The premium traders are placing on West Texas Intermediate crude for September delivery over October contracts touched $1.12 a barrel on Monday. Before this, the gap between the third- and fourth-closest contracts had only traded above $1 over two periods in the past 13 years — in 2008 and from mid-2013 to mid-2014. During both of those previous spans, oil prices were well above $100 a barrel. Futures are now trading below $75 a barrel, making the current gap all the more extraordinary.
The spread signals that some are expecting supplies to significantly tighten as Americans return to the roads and skies. Meanwhile, shale producers have stuck to their pledges of focusing on financial discipline and are limiting production growth. Bank of America Corp. has now forecast that oil may surge to $100 a barrel next year as travel demand rebounds, making the strongest call yet among major forecasters for a return to triple digits.
It’s a stark reversal from a year ago when a market price crash devastated the oil industry as demand slid from pandemic-fueled restrictions. It forced traders to stuff unwanted crude supplies into storage around the world until consumption improved and shifted the market in a steep contango where oil for immediate delivery trades at a discount to crude for delivery in later months.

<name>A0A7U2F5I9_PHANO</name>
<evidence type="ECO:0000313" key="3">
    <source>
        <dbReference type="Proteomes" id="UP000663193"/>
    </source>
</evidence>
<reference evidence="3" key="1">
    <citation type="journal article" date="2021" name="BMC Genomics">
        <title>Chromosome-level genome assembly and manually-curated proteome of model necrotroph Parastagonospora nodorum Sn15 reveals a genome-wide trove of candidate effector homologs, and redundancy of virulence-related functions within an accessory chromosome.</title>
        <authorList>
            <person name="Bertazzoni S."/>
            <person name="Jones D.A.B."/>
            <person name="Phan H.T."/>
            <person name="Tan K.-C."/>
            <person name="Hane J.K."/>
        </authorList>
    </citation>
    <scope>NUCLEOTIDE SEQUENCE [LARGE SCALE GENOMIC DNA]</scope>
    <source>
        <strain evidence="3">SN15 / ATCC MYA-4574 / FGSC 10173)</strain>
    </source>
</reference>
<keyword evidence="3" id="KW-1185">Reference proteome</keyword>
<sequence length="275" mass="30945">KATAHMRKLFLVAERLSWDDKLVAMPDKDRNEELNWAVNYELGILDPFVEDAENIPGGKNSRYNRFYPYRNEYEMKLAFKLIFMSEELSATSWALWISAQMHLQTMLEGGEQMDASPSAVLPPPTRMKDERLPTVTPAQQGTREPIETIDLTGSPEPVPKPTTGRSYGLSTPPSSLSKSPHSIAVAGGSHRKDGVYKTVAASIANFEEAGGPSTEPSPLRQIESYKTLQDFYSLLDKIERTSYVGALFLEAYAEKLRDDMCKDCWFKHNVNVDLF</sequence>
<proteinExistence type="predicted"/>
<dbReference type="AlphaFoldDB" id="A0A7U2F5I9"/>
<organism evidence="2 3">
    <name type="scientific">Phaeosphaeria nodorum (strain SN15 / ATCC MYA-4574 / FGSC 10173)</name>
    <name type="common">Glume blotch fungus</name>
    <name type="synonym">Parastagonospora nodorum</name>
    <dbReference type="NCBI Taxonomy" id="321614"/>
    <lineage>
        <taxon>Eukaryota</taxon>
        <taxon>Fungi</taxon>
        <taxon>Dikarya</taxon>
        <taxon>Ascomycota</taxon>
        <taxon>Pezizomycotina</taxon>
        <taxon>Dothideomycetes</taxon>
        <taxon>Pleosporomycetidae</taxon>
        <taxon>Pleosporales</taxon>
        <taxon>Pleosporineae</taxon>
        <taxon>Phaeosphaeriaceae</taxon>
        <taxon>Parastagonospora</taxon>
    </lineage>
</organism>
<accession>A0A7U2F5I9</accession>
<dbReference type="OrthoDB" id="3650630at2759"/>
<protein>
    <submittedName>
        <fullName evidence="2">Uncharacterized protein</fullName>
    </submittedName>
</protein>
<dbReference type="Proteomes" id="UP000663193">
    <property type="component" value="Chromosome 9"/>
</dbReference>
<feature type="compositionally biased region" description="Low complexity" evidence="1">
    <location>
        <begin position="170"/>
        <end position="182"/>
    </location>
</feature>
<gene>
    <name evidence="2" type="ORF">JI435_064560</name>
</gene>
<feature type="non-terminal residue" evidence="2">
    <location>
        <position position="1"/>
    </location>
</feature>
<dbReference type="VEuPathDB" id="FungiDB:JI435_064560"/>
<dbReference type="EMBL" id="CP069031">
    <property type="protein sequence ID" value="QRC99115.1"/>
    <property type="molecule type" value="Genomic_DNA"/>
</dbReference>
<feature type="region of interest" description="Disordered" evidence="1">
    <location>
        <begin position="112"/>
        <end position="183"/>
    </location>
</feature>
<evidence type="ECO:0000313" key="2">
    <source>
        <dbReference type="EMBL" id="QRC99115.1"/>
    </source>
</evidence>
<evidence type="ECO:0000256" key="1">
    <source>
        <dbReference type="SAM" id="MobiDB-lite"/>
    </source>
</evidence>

Now as the American economy is fully in recovery mode, the opposite is happening. Refiners are tapping on inventories, drawing them down rapidly to the lowest levels since a deep freeze paralyzed Texas production in February. Oil for immediate delivery now commands a premium in a market structure known as backwardation.
At Cushing, Oklahoma, the delivery point for WTI futures, crude inventories have reached pre-pandemic lows as Midwest refineries are operating at the highest rates in the country. Tanks are now being offered up for leasing for the first time since before the pandemic.
The International Energy Agency has warned that the market could face crude supply shortages in the second half of this year, unless the OPEC and its allies turn on more of its shut supply.